And lo and behold the next day my estrogen had shot up and there were follicles.

We're off to the races, said the doc. And we were.

Despite having to change hotels twice, and enduring daily bloodwork and ultrasounds NY was fine. Of course everytime we stepped out the hotel we were assailed with pregnant bellies, beautiful moms with infants and toddlers. Even restaurants were packed with precocious five year olds expertly eating sushi or shumai and demanding san pellegrino NOT perrier.

We ate lots of great food and went shopping (yeah for the rising canadian dollar!). After the thousands spent on drugs & clinic fees it hardly mattered if we spent a little more.

We returned on Monday.
I am 21 cells heavier.
The embryos?
Ha! Notice how I used the plural? There was more that one. Amazing.
Well, the embryos were beautiful.
'Those' said the doctor 'are very very pretty embryos'.

We all know this. A pretty embryo does not a baby make.
But surely it's better than last time around when I was told 'Well, they're a little odd'.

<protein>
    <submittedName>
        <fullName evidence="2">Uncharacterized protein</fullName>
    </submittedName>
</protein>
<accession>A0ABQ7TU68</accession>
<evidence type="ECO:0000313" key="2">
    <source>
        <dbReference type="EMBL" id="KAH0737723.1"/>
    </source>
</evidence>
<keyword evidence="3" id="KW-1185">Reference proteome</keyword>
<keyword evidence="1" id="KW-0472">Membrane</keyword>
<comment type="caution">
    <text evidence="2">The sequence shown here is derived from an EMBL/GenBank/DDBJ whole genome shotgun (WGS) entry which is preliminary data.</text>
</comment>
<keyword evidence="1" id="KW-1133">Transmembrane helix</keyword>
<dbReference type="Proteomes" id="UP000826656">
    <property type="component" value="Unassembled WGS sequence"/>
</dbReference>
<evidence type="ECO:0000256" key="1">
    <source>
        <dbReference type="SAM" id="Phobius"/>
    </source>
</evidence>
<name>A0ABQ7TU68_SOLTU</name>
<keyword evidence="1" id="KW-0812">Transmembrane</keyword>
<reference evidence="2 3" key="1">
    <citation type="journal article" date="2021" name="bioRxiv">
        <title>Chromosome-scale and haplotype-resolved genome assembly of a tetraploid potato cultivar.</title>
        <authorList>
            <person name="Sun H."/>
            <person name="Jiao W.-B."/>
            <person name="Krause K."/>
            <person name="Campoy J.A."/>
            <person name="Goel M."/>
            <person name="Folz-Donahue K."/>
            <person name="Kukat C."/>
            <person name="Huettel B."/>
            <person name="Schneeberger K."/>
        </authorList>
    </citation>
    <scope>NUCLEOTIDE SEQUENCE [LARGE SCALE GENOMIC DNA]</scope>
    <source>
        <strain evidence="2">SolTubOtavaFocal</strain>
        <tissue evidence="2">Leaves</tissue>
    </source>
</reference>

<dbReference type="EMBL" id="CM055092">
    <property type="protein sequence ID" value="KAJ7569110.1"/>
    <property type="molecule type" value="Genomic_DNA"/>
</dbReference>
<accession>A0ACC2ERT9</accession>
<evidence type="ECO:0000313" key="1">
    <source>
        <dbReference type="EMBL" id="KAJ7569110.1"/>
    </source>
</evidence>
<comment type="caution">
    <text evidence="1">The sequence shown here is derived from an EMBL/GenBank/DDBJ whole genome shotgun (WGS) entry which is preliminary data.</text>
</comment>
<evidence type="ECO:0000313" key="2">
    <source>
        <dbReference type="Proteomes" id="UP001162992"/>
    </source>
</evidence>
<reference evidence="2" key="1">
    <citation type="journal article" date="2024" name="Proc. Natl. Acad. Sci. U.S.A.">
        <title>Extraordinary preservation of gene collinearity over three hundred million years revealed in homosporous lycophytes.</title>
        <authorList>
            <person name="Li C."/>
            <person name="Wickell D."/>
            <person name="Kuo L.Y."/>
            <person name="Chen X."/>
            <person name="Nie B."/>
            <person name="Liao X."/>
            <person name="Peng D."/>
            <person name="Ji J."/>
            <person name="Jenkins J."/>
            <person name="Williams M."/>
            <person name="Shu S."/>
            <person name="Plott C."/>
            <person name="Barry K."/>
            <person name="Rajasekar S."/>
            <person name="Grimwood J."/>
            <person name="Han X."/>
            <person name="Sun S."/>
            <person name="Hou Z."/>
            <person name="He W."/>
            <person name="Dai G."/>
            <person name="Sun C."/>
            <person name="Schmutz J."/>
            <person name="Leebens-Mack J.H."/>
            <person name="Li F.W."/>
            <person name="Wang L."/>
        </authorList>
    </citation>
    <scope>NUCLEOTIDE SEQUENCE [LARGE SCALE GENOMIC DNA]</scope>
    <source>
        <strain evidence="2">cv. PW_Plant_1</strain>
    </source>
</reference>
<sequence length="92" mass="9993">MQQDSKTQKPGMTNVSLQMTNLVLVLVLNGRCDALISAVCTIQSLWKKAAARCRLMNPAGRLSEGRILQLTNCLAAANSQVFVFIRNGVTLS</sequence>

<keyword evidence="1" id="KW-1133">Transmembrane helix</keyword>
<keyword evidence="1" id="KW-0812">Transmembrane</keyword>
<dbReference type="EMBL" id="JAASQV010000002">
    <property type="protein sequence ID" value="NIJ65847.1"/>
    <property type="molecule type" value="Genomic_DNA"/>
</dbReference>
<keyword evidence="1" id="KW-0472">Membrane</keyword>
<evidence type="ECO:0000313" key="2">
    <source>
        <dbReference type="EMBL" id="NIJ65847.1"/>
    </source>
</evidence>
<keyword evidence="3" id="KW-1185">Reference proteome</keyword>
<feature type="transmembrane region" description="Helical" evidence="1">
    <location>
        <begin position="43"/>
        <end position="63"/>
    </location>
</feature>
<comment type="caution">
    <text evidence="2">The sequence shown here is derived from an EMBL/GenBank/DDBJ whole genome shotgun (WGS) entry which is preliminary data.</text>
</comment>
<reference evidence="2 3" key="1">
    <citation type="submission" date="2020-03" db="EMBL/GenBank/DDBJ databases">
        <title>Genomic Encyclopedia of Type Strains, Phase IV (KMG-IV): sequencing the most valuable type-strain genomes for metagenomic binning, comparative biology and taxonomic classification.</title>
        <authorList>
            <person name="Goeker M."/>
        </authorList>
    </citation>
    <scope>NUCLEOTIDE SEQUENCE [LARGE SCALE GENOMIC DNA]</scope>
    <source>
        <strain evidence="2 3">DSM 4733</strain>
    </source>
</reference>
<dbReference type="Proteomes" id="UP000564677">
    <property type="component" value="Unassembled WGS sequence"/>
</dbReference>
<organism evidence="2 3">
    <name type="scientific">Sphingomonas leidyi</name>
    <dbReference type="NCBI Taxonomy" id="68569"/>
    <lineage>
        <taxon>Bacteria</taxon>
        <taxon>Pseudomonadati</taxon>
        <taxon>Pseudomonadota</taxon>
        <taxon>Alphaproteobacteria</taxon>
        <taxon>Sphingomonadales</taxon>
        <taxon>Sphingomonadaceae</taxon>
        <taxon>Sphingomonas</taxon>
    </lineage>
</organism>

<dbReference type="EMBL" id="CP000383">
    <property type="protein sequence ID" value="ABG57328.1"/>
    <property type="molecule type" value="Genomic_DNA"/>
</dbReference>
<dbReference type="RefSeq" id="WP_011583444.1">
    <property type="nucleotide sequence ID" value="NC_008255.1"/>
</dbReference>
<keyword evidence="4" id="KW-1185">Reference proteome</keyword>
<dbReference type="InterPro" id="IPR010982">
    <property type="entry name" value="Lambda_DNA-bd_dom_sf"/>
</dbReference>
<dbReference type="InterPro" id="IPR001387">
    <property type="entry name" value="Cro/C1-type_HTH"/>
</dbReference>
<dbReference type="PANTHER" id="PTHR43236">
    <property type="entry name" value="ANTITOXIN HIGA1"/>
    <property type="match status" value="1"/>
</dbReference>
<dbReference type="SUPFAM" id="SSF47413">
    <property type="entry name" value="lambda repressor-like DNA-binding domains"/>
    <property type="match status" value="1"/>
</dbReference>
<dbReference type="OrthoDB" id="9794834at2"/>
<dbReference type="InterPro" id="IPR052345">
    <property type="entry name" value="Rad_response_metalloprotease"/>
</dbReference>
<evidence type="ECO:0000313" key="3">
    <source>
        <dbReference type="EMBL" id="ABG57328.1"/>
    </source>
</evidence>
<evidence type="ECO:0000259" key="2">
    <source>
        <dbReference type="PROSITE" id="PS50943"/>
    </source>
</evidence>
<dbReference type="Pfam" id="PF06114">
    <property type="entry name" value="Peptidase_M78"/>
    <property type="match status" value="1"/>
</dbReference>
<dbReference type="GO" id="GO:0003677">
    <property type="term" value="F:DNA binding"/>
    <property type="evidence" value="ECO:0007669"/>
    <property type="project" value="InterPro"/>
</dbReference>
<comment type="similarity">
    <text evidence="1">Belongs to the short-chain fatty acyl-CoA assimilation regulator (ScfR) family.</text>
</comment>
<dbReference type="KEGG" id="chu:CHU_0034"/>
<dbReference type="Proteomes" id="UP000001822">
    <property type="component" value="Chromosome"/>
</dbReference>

Pretty: good
Odd: not good

So now we wait.
I'm already preparing myself for the same outcome. It's the only outcome I know.
I don't feel anything.
No twinges, no cramping, no 'heaviness' no spotting (is that implantation spotting business just a crock?). Nothing. My breasts were sore and now they're not. What does that mean?

By now the pretty embryos are either dead or nestling in.
Nothing more I can do at this point.
Fingers crossed. Wish me luck.

Thursday, May 04, 2006

What crap

I usually don't comment on these things since I've come to expect a certain level of ignorance and malicious cruelty when it comes to commentary on IVF and DE.
But this time I have smoke pouring out of my ears.

The writer, a doctor, is commenting on the case of a sixty something british woman who is pregnant.
"DR R may well feel that the baby is her own, but the reality is that it was someone else’s egg that had been fertilised by her husband’s sperm, and later artificially implanted in her womb." she may
feel that the baby is her own but really it's not. That's what he's saying. Ignorant bastard.